Markham Hill Moment of History                                                       2019-12-09

Evangeline Pratt as a Girl and Single Woman
Covering 1898-1927 - Part 1 of 2

Evangeline Pratt was born in December of 1898 in Springdale, Arkansas.  She was the youngest child of Cassius and Maggie Pratt who settled on West Mountain (now called Markham Hill) in 1900 with their four sons and two daughters, Joy and Evangeline.  Evangeline married Julian S. Waterman, founder and first dean of the UA Law School and vice president of the UA, in September 1927 when she was 28 years old. After his death, she married Laird Archer, foreign officer of the Near East Foundation. Evangeline is best known as a founding member and first secretary of the Ozark Society that helped save the Buffalo River from being dammed in the 1960s and make it the U.S.’s first National River in 1972. She worked with Neil Compton and others to accomplish this much-appreciated feat.

Evangeline14yo

Evangeline Waterman Archer (nee Pratt) At Age 14
by George Rich, 1913

This weekly is Part 1 of Evangeline Pratt as a girl and single woman. The last syllable of Evangeline’s name is pronounced with a short ‘i’, as in ‘lynn’.  Among Evangeline’s interests as a girl and young woman were horseback riding, books, and piano. She also loved flowers and acting in skits in school gatherings and clubs.  Her nickname was Tooie. Two of her childhood friends on West Mountain were Lucille and Anna Fulbright, daughters of Roberta Fulbright who was president and publisher of the Fayetteville Daily Democrat/Northwest Arkansas Times from the 1920s until her death in 1953.  The Fulbright family lived in the house that Dean and Mrs. G. D. Nichols later purchased on Haskell Heights, a part of West Mountain.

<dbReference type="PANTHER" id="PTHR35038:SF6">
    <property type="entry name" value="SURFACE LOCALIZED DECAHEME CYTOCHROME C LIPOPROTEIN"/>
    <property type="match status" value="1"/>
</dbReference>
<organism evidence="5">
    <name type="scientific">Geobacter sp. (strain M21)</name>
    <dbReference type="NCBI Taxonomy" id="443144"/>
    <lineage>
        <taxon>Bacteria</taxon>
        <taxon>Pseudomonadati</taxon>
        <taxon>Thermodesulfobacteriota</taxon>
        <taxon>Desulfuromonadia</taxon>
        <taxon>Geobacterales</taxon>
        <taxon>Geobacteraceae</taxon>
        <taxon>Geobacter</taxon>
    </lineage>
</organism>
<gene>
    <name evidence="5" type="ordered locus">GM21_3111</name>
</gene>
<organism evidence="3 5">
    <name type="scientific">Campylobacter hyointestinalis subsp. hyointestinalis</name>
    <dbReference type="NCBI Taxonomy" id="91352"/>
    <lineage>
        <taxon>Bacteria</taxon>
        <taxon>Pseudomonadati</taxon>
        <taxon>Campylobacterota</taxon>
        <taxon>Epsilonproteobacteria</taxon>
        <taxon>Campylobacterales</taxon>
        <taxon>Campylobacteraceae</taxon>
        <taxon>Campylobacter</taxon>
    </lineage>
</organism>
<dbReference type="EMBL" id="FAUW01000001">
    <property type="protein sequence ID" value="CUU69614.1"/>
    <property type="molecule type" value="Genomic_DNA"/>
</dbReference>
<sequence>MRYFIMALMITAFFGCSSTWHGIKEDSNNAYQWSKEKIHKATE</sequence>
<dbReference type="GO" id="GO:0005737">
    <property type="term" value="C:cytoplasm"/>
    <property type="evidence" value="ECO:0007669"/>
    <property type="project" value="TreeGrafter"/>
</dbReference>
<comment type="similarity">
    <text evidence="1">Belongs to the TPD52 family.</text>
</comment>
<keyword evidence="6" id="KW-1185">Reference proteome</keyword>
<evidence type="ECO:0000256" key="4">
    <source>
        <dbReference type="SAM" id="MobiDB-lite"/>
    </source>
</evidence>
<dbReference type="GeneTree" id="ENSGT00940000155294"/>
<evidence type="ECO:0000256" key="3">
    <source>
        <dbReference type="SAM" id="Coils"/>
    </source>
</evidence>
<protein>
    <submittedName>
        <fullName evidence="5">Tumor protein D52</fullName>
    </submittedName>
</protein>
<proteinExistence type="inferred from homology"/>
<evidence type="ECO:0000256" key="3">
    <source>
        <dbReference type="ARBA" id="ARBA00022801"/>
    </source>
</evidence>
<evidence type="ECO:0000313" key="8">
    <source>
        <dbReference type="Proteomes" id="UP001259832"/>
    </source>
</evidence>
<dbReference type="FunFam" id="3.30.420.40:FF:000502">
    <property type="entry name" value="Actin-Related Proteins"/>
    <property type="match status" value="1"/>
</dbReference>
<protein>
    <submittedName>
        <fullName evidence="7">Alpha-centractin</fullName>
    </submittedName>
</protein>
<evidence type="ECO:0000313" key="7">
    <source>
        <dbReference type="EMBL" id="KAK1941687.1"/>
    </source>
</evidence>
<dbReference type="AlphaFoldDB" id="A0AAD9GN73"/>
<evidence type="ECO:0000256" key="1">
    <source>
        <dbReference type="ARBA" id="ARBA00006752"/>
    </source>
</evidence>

Two of Evangeline’s chores as a girl were cleaning the glass on all the Pratt family’s kerosene lamps once a week and in the winter, pouring a kettle of hot water on all the bridle bits so that they wouldn’t freeze in the horses’ mouths.

Evangeline graduated from Fayetteville High School in 1915 and then attended the University of Arkansas. She received a Teacher’s Certificate in June 2017 and her B.A. in June 1919. She took courses in music, piano, French, Spanish, math, economics, English, physics, art, chemistry, civil engineering, and education.

During college Evangeline was active in the Zeta Tau Alpha sorority. She attended dinner and club parties. An example is described in the Fayetteville Daily Democrat on Sept 16, 1916: “Mr. Eastin Wait ... was guest of honor Thursday evening at a dansant given at the Heights by Misses Adele and Eugene Ramsey, and Miss Evangeline Pratt. About twenty couples were in attendance and music was furnished by Owen Mitchell. The dancing suite was decorated in wild ferns and yellow daisies and formed a pretty background for the weavers of intricate new steps. Mr. and Mrs. Wait and Mrs. Ramsey enjoyed the evening with the young folk.”

Evangeline was an accomplished pianist. She gave several recitals and played the piano in at least one friend’s wedding. The renovated piano in the Pratt Inn belonged to her family.